By a News Reporter-Staff News Editor at Robotics & Machine Learning -- Investigators publish new report on Robotics. According to news originating from Geneva, Switzerland, by VerticalNews correspondents, research stated, "Computerized management of medical information and 3D imaging has become the norm in everyday medical practice. Surgeons exploit these emerging technologies and bring information previously confined to the radiology rooms into the operating theatre."
Our news journalists obtained a quote from the research from Geneva University Hospital, "The paper reports the authors' experience with integrated stereoscopic 3D-rendered images in the da Vinci surgeon console. Volume-rendered images were obtained from a standard computed tomography dataset using the OsiriX DICOM workstation. A custom OsiriX plugin was created that permitted the 3D-rendered images to be displayed in the da Vinci surgeon console and to appear stereoscopic. These rendered images were displayed in the robotic console using the TilePro multi-input display. The upper part of the screen shows the real endoscopic surgical field and the bottom shows the stereoscopic 3D-rendered images. These are controlled by a 3D joystick installed on the console, and are updated in real time. Five patients underwent a robotic augmented reality-enhanced procedure. The surgeon was able to switch between the classical endoscopic view and a combined virtual view during the procedure. Subjectively, the addition of the rendered images was considered to be an undeniable help during the dissection phase. With the rapid evolution of robotics, computer-aided surgery is receiving increasing interest. This paper details the authors' experience with 3D-rendered images projected inside the surgical console. The use of this intra-operative mixed reality technology is considered very useful by the surgeon."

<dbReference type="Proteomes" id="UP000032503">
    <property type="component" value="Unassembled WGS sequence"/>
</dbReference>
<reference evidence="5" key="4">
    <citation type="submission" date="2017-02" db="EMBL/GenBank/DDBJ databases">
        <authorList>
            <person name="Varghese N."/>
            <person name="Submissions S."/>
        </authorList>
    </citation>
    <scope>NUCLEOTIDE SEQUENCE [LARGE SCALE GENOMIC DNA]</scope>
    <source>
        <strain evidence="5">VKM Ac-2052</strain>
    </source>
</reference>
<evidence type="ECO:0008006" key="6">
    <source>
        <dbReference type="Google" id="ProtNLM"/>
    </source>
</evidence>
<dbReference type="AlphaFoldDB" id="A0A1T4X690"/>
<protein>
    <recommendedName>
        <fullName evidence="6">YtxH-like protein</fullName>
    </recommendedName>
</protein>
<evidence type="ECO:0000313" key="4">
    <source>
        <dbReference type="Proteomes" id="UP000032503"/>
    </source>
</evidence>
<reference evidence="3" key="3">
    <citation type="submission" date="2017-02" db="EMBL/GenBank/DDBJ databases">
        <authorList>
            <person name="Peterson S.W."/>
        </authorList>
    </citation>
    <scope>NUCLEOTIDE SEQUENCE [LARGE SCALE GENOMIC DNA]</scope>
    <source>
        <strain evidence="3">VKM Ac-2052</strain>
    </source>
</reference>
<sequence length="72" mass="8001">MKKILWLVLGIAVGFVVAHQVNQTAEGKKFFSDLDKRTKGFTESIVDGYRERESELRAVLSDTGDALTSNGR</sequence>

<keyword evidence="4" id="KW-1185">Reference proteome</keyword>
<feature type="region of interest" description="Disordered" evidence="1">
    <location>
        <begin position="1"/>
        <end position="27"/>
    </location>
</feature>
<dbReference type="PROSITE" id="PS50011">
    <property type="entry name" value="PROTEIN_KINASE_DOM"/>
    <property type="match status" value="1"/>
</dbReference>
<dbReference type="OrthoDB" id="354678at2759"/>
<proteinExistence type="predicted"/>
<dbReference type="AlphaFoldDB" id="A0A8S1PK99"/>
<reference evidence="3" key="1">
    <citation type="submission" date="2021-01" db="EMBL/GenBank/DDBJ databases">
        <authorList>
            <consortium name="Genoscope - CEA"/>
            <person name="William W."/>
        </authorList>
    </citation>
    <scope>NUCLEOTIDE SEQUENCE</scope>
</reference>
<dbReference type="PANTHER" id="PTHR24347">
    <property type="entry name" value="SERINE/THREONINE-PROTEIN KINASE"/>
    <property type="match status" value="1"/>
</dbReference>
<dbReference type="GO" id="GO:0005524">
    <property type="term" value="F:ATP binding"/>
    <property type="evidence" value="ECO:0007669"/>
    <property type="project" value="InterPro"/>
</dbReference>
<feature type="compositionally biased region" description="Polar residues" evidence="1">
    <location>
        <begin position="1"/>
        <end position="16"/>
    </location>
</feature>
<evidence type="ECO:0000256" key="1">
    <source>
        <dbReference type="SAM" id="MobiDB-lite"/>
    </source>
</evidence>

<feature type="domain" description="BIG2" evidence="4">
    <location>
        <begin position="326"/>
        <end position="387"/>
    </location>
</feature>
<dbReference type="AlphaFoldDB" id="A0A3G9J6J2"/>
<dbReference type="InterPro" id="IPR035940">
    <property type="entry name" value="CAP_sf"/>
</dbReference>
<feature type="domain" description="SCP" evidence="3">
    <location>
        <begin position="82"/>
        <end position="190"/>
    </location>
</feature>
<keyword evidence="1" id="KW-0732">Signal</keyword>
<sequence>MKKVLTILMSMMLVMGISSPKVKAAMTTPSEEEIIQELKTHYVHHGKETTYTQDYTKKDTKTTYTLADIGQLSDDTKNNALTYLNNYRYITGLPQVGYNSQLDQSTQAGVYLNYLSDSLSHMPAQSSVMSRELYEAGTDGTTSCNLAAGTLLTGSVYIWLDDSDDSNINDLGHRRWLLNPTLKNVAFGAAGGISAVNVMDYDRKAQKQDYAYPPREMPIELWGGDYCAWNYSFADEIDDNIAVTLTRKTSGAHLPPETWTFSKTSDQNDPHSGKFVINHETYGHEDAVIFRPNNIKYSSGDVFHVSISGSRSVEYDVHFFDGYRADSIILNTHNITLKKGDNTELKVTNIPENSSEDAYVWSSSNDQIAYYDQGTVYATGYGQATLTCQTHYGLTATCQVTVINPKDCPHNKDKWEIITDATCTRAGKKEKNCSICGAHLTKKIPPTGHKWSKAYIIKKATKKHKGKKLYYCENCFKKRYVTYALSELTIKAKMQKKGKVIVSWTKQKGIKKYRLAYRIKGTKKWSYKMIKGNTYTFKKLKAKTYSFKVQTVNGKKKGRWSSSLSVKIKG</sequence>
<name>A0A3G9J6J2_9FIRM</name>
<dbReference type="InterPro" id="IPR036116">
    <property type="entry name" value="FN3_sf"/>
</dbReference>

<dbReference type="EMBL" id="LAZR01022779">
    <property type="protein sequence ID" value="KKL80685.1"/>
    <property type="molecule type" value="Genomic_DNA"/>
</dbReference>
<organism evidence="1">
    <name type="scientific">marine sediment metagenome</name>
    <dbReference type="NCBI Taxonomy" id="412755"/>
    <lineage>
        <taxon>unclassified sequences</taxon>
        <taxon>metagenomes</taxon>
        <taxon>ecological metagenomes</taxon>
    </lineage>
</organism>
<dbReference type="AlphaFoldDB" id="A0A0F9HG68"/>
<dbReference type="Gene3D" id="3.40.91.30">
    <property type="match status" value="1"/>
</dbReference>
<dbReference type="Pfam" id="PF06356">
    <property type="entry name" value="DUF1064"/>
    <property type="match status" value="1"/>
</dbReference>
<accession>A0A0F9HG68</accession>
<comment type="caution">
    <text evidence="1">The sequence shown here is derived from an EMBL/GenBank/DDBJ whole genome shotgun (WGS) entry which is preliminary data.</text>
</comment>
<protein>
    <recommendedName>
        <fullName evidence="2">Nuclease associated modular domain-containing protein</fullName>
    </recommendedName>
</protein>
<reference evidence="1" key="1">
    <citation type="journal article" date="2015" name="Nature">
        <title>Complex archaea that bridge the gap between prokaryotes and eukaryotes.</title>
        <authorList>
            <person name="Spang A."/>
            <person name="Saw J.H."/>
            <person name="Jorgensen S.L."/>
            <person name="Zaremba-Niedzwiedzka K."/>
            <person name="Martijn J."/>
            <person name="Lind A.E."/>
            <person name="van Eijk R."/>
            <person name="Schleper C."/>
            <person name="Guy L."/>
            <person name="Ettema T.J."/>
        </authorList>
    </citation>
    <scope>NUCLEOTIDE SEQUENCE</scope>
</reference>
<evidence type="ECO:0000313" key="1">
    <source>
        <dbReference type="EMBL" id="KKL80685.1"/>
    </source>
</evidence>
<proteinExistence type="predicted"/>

According to the news editors, the research concluded: "It has been shown that the usefulness of this technique is a step toward computer-aided surgery that will progress very quickly over the next few years."
For more information on this research see: Augmented reality to the rescue of the minimally invasive surgeon. The usefulness of the interposition of stereoscopic images in the Da Vinci™ robotic console. The International Journal of Medical Robotics + Computer Assisted Surgery, 2013;9(3):e34-8.
The news correspondents report that additional information may be obtained from F. Volonte, Clinic for Visceral and Transplantation Surgery, Dept. of Surgery, Geneva University Hospital, Rue Gabrielle-Perret-Gentil 4, 1211, Geneva 14, Switzerland. Additional authors for this research include N.C. Buchs, F. Pugin, J. Spaltenstein, B. Schiltz, M. Jung, M. Hagen, O. Ratib and P. Morel.
Keywords for this news article include: Geneva, Europe, Surgery, Robotics, Switzerland, Machine Learning, Emerging Technologies.
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